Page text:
Sunday, May 04, 2008

Yahoo: Glad I Sold at $30

Tech acquisitions are difficult to do. Microsoft was hoping it could compel Yahoo to sell when it's stock fell to an incredible low of $18.58 a share. Offering $31 a share, Microsoft hoped that Yahoo management would agree to an acquisition. They threatened to go hostile by taking it to a shareholder vote, but as announced on Friday, they will not prevail.

After hearing about the acquisition, I immediately put in a sell order at $30. I figured the stock would not go to $31 unless Yahoo took the offer. If not, maybe Microsoft would raise, but there really not other bidders in a recessionary environment. Then we got lucky.... On one of the days, it a rumor came out that News Corp may counter. My sell order went through for the high of the day. Since then, the stock has remained in the $26-29 range.

Clearly, Yahoo's management and key shareholders did not want to sell. They felt the firm was undervalued. They have significant assets around the world and are #1 for traffic with a use base of Mail users. Yahoo's time on site numbers are amazingly high. Once a highflier, Yahoo is valued low because of Google's success in search. This is true, however, Yahoo's management was discounting the value of its other assets.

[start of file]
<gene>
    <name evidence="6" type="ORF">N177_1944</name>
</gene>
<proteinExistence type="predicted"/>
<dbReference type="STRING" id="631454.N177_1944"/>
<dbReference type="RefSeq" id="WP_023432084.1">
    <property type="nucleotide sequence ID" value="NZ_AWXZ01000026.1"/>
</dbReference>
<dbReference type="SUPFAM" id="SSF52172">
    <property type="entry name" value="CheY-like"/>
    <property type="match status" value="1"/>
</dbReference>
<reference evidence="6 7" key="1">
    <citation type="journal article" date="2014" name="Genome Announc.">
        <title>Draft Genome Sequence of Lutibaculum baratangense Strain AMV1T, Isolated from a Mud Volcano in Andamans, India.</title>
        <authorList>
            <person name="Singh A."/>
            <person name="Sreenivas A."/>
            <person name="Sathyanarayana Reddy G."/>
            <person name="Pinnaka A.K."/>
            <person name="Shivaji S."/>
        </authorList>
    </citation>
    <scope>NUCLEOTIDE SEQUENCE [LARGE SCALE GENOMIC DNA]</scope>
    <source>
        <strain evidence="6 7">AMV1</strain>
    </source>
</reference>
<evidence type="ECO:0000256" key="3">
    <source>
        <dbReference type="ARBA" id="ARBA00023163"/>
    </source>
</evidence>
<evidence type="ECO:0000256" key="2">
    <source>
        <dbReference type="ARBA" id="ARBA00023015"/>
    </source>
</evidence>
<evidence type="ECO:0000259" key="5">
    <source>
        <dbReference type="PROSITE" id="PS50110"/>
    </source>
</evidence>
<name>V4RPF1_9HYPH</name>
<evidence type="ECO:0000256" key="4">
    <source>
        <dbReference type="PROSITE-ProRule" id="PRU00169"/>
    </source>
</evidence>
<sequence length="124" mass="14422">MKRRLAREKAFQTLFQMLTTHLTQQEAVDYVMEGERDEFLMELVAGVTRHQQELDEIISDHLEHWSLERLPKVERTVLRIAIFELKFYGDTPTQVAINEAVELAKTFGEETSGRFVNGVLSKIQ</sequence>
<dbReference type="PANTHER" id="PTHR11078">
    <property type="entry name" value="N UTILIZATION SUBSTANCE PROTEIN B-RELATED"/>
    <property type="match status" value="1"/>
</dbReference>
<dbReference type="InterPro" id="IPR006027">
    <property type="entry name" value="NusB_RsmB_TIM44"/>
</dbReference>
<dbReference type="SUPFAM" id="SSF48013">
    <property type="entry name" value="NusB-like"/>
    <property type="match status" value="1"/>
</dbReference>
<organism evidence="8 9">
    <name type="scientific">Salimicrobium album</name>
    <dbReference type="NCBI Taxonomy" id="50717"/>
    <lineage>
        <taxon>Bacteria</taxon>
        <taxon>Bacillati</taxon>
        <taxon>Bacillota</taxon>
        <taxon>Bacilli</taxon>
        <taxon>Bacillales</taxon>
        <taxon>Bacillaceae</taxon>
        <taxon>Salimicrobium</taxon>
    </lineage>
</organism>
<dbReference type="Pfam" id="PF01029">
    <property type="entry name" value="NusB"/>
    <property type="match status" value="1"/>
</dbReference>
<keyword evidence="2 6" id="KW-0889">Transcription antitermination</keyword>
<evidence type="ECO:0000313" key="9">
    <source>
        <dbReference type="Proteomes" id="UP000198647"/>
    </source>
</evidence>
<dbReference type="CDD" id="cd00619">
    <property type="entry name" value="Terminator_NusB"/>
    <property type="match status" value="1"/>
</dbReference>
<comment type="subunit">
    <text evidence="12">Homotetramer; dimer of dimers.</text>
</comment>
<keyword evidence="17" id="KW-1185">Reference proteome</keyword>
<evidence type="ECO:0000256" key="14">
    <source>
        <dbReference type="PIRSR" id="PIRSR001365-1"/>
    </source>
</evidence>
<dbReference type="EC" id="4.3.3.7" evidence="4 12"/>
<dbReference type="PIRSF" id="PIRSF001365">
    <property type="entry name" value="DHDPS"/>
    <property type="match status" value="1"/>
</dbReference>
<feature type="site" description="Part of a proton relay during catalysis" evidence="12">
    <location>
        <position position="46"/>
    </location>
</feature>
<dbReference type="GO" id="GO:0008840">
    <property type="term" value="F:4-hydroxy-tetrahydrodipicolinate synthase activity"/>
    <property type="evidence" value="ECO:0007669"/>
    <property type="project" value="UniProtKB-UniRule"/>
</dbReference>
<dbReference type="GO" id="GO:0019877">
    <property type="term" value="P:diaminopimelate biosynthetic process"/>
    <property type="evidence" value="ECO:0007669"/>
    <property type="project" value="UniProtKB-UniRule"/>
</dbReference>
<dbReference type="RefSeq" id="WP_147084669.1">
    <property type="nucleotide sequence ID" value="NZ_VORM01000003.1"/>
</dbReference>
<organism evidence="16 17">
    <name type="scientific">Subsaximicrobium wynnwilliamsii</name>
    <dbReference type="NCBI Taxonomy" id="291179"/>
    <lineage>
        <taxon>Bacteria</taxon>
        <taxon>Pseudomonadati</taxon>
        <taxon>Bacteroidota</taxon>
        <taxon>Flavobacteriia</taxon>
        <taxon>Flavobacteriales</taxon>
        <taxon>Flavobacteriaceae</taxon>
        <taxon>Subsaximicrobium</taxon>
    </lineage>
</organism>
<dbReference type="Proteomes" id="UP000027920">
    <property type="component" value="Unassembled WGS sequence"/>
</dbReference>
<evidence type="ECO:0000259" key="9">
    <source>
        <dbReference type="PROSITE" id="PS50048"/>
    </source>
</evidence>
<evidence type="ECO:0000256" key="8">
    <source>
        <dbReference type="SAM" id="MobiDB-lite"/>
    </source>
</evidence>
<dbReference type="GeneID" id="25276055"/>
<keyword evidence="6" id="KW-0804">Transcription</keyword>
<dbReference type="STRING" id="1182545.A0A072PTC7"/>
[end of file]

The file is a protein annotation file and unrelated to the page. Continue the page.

Technology acquisitions are notoriously difficult to pull off. Differing cultures cause all sorts of problems. The best people look to leave before the inevitable period of consolidation and rationalization. While integration is occurring, people take their eye off the ball, giving the competition an advantage. Meanwhile pursuing a hostile takeover is distracting to the acquirer. Microsoft's management realized this. They may have some properties, but nothing close to Yahoo's. Imagine the Pyrrhic victory of winning a hostile takeover while your new assets declines in value.

So now Yahoo's stock is in line for a difficult fall. No one wants to buy it and it's going to be a long time before all of Jerry Yang's strategy takes roots. They may tie up with Google for advertising, so that may raise revenue in the short term, but they need a way to fire people's imagination. Right now, social networks are hot. However, the internet and media market goes through all sorts of waves. Can Yahoo lead the next one?

So I'll buy again after the fall...

No comments: